Why do we have phonetic alphabet?

Because many letters sound very similar one another and if you can’t see someone’s mouth moving or hear them very well — as might be the case for a bad phone or radio connection — it helps if they can make the distinction more clear.

For example, my last name is spelt P-E-D-E-N and over the phone most people need me to provide the phonetic alphabet spelling to be sure they get it right: Papa, Echo, Delta, Echo, November.

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  1. Garrett August 26, 2011 10:46 am

    I indeed use the phonetic alphabet often. I think it’s a fascinating challenge because the developers of the alphabet need to think about several factors:

    1. The words need to be different enough to distinguish from each other and other common english words. That’s the whole point of having it in the first place, since so many of our letter names sound so similar. Can you imagine being a soldier receiving orders over the radio without a phonetic alphabet? “OK, AT 0900 YOU’LL RENDEZVOUS WITH COMPANY B”
    “COMPANY P?”
    “NO, COMPANY C!”
    “COMPANY Z?”

    2. The words chosen must be easily spoken and discerned by speakers of as many languages as possible. The NATO Phonetic Alphabet is used around the world, so they have to take into consideration the multitude of different linguistic backgrounds the users of the alphabet will bring to the table.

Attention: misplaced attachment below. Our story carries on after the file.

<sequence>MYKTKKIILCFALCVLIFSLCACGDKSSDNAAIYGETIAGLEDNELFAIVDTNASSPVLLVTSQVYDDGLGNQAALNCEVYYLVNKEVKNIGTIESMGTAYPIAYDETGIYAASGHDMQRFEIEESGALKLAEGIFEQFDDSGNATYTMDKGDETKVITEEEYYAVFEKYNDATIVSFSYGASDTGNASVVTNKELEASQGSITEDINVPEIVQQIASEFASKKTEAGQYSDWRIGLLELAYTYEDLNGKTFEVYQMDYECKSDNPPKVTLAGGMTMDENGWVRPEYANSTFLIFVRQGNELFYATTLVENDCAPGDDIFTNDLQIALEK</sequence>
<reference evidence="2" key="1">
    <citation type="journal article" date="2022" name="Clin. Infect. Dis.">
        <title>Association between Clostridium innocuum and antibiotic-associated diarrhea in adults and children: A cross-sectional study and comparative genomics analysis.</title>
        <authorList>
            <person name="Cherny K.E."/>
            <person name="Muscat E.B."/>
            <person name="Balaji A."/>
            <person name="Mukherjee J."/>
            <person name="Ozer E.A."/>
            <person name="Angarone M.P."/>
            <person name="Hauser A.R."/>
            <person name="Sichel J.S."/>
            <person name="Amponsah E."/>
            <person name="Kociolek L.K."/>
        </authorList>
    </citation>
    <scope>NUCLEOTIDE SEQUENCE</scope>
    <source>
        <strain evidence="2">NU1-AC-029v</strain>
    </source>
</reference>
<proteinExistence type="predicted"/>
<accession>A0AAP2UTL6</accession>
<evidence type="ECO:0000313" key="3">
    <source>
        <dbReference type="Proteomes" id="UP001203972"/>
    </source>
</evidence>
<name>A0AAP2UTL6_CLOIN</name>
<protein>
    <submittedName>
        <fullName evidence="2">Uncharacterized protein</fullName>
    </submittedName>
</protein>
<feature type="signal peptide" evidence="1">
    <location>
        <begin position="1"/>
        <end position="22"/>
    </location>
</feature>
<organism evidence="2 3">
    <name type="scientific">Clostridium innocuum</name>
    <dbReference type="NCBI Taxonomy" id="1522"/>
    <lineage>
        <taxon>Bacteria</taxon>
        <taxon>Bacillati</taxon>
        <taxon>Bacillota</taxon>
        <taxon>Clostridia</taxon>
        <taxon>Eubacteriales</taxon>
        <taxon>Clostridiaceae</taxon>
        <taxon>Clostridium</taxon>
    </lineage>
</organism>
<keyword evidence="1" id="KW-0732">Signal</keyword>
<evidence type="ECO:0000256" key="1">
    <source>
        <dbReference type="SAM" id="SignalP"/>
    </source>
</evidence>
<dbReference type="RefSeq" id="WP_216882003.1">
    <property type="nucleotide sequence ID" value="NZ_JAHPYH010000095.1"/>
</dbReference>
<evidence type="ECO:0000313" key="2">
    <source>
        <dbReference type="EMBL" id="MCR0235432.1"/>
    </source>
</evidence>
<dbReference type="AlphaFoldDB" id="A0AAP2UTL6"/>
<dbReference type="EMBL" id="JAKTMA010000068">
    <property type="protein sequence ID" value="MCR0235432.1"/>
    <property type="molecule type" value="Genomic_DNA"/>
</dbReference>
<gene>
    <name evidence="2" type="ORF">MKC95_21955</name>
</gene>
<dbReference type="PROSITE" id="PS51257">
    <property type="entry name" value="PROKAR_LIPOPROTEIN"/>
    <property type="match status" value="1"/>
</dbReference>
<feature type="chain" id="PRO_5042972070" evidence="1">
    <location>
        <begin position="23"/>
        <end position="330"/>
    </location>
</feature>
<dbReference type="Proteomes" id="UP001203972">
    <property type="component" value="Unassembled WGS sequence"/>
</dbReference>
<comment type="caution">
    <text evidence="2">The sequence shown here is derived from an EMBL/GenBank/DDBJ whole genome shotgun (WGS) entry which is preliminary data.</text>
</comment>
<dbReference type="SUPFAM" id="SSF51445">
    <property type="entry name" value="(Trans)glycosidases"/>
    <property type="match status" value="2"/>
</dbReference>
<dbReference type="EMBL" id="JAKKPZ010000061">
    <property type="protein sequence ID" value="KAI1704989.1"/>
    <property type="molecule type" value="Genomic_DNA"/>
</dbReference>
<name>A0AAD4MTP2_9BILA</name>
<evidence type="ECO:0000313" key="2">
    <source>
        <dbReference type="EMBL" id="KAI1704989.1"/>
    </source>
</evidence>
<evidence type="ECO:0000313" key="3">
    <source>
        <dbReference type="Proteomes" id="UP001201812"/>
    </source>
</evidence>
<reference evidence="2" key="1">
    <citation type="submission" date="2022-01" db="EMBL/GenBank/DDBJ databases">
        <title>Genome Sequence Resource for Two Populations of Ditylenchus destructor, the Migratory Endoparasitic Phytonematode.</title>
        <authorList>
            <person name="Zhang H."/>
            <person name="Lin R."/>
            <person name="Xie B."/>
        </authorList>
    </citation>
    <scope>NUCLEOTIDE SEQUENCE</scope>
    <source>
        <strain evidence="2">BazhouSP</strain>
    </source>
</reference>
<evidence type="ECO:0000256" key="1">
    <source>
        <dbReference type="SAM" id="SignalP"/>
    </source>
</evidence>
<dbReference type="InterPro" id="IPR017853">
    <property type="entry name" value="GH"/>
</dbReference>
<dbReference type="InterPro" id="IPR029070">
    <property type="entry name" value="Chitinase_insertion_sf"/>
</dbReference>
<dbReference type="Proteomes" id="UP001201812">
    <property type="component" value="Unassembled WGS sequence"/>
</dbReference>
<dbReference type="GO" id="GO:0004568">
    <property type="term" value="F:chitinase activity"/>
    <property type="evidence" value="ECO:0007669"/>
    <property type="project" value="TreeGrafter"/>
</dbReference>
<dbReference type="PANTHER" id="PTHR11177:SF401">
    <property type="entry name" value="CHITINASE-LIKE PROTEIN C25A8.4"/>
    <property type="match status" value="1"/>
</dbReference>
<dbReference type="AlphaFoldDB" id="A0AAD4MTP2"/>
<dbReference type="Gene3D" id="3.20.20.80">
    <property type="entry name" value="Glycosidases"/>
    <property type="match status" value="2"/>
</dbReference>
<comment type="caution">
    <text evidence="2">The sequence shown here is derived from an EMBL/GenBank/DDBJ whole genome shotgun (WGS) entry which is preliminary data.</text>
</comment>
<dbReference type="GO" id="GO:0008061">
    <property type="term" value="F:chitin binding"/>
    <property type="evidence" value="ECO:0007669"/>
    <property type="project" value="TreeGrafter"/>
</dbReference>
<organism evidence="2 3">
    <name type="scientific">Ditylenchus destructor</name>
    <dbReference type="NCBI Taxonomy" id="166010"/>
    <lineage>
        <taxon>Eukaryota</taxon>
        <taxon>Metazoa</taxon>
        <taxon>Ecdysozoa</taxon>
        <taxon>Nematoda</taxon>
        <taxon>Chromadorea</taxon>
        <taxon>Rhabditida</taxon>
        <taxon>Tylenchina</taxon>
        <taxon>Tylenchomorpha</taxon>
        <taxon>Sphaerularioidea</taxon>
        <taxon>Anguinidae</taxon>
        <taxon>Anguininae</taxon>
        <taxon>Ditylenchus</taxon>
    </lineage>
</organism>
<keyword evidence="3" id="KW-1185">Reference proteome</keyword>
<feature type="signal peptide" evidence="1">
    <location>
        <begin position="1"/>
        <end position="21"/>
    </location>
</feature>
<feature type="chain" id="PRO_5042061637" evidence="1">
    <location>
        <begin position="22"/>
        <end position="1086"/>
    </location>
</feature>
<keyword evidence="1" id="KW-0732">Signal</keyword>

I use it to spell my last name on the phone all the time, and inevitably, a piece of mail shows up every now and then addressed to “Victor Onk.” D’oh!

    • Trey Givens August 26, 2011 1:01 pm

      I once made a haircut appointment at a salon where a lady could not understand how to spell my last name, so I rattled off, “Papa-Echo-Delta-Echo-November.”

      Unfortunately, I didn’t realize this would confound the poor woman and she wrote that my last name was, “Papaekodelt…”


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